News Columns & Blogs

Drought downsizes Halloween corn maze near Patterson

“California … Dying of Thirst” is the theme for the 12th annual corn maze at Fantozzi Farms near Patterson. Paul and Denise Fantozzi said they had to cut their maze down to 13 acres because of the water shortage. The maze is open through Halloween.
“California … Dying of Thirst” is the theme for the 12th annual corn maze at Fantozzi Farms near Patterson. Paul and Denise Fantozzi said they had to cut their maze down to 13 acres because of the water shortage. The maze is open through Halloween. Fantozzi Farms

Fantozzi Farms is celebrating Halloween, and lamenting the drought, in the 2014 version of its corn maze near Patterson.

The maze shrank from its usual 25 acres to 13 because of the water shortage, said Denise Fantozzi, who owns the farm with her husband, Paul. The land is in the Del Puerto Water District, which has had especially severe cutbacks this year.

That has not stopped visitors from enjoying the maze, Fantozzi said. It is as elaborate – and as exasperating for a lost soul – as any in the 12 years the farm has been doing this.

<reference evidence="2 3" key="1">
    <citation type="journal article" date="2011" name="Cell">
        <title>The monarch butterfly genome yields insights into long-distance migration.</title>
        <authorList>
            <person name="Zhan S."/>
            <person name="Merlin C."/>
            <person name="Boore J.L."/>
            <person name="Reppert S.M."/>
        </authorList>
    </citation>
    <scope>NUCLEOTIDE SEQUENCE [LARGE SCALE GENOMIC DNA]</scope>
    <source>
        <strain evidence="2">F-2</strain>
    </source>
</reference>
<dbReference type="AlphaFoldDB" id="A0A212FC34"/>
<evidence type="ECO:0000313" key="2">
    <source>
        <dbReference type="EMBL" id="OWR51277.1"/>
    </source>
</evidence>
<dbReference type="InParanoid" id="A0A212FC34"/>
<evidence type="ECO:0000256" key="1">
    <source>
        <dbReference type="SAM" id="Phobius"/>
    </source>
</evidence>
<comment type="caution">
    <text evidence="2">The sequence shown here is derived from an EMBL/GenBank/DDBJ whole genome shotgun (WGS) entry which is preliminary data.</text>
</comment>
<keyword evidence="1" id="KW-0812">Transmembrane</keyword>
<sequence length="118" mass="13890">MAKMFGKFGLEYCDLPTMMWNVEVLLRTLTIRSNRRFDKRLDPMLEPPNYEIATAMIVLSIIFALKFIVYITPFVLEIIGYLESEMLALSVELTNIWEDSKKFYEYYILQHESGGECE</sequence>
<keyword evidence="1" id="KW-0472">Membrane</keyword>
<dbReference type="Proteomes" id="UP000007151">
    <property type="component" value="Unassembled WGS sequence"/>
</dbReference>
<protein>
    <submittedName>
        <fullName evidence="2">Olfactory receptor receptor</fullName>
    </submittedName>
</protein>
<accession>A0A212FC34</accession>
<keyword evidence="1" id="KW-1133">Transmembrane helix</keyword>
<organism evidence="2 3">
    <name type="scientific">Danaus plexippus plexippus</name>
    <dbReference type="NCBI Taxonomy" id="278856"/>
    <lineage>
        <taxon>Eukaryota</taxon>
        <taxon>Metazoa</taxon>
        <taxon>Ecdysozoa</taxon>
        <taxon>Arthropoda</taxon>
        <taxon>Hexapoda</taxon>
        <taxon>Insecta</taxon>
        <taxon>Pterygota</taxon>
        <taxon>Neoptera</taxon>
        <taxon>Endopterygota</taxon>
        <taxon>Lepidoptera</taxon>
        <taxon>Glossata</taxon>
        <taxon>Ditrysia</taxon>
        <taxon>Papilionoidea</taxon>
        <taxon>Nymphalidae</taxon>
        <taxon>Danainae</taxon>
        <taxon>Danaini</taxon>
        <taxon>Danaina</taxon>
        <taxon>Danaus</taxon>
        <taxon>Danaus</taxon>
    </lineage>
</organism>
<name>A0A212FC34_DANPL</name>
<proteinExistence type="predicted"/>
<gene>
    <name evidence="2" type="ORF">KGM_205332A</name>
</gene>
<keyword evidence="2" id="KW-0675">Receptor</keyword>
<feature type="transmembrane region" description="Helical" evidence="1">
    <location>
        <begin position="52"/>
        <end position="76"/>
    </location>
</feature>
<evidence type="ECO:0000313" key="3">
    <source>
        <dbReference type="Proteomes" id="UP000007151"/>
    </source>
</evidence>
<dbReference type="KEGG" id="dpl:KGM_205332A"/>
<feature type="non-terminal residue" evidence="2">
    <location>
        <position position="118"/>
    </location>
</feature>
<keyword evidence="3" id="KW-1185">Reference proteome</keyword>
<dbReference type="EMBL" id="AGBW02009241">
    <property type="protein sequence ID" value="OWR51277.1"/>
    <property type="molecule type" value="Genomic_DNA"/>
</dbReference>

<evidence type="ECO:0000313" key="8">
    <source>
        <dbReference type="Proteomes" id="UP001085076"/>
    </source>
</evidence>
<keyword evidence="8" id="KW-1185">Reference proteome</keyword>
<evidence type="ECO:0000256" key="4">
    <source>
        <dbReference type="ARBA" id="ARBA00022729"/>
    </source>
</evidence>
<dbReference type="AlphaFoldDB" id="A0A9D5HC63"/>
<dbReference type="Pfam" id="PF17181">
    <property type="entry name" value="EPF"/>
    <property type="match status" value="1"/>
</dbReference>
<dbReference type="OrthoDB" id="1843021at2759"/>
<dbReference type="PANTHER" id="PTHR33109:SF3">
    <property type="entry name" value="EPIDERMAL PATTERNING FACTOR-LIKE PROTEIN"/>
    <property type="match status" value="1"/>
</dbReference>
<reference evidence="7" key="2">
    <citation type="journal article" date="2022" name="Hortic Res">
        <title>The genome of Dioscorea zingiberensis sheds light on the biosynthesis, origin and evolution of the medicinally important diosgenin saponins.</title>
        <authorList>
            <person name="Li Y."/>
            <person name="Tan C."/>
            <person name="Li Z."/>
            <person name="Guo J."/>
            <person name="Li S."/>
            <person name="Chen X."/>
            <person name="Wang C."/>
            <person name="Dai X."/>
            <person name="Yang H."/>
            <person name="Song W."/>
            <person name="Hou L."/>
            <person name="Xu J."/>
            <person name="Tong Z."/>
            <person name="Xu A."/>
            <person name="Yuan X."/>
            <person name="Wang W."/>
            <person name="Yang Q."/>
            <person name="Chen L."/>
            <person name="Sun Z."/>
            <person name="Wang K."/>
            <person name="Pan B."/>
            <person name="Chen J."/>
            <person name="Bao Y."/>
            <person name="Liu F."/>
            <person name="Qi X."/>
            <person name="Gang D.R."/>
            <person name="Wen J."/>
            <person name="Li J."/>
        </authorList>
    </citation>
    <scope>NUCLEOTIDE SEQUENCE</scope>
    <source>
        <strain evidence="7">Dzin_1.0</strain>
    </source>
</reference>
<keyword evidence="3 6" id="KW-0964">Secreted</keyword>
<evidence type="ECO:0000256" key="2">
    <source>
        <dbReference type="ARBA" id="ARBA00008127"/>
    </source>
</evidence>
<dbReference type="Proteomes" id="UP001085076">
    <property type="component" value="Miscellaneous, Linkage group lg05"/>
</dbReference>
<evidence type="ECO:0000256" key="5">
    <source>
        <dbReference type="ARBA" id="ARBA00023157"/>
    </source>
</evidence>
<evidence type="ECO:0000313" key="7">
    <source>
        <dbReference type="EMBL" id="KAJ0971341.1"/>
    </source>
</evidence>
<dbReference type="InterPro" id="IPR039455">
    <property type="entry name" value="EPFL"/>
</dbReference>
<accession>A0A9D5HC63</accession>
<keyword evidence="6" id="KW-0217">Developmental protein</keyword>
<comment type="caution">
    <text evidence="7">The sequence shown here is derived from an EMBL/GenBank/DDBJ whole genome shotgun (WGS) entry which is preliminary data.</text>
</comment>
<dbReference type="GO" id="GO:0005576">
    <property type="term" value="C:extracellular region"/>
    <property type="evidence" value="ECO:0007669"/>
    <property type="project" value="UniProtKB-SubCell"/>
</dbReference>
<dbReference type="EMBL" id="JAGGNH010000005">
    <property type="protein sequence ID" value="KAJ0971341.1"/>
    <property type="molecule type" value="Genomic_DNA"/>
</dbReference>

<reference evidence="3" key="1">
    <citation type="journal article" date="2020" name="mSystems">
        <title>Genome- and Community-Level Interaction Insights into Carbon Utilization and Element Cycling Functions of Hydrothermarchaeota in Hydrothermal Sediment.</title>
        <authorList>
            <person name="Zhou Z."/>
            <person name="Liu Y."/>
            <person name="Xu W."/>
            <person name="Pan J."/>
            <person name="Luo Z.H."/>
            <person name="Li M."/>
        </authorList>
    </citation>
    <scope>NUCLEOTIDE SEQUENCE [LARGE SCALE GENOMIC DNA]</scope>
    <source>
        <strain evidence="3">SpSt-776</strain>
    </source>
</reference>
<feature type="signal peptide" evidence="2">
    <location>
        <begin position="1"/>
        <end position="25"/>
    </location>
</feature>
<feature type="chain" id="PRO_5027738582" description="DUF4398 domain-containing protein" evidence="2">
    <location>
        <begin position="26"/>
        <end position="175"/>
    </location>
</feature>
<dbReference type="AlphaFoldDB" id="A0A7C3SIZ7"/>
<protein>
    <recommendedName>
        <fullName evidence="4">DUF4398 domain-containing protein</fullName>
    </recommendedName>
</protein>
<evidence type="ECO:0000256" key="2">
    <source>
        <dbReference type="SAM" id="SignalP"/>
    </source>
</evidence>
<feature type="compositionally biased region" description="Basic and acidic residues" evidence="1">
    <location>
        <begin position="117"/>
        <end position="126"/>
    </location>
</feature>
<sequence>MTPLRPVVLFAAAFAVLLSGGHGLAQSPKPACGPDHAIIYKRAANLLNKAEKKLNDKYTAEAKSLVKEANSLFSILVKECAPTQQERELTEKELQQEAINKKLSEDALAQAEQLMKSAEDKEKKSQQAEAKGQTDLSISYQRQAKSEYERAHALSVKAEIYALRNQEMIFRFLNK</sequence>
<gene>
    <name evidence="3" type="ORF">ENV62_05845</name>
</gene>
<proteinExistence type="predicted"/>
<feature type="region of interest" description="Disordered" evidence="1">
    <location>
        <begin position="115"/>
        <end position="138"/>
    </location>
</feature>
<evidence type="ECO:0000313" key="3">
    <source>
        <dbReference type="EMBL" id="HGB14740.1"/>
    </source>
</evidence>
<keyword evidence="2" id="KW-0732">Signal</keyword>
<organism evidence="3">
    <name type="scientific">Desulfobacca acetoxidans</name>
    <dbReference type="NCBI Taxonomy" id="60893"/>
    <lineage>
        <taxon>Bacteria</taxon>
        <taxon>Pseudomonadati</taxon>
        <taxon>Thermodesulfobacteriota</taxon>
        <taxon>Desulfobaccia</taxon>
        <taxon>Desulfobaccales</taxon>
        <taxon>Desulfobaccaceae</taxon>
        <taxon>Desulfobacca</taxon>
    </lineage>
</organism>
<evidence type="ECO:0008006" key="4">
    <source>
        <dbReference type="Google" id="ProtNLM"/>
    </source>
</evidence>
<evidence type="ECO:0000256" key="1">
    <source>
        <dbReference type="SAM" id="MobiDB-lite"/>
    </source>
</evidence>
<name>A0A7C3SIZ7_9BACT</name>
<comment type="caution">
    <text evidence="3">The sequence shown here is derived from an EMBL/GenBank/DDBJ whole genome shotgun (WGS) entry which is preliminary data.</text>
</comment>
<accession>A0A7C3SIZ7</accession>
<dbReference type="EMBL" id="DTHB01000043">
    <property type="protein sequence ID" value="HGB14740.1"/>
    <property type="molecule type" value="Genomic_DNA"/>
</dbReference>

Viewed from the sky, the maze bears the words “California ... Dying of Thirst.” It also depicts the grim-faced farmers in “American Gothic,” the 1930 painting by Grant Wood.

The somber tone is a departure for Fantozzi Farms, which has designed some of its previous mazes to celebrate more positive news. In 2009, it was Patterson’s centennial. Last year, it was Colin Kaepernick, a few months after the Turlock-reared quarterback played in the Super Bowl.

The three-year drought has reduced water supplies by varying degrees in the San Joaquin Valley. The Del Puerto district and several others on the West Side got zero this year from the federal Central Valley Project. Fantozzi Farms used water purchased from elsewhere to create the half-size maze.

It will be open through Halloween, along with a pumpkin patch, hay-bale pyramids and other attractions. “People still enjoy the activities, even with the smaller maze,” Fantozzi said.

The pumpkins grew on land with a better water supply, as did the family’s apricots earlier in the year.

After the maze closes, the dry cornstalks will be chopped and sold as cattle feed – a welcome source for dairy farmers suffering from the drought, too.

Fantozzi is at 2665 Sperry Ave. Hours, prices and other information is at (209) 892-2015 or www.fantozzifarms.com. The website features aerial shots of mazes dating to 2003.

Got an idea for the Farm Beat? Contact John Holland at jholland@modbee.com or (209)578-2385.

  Comments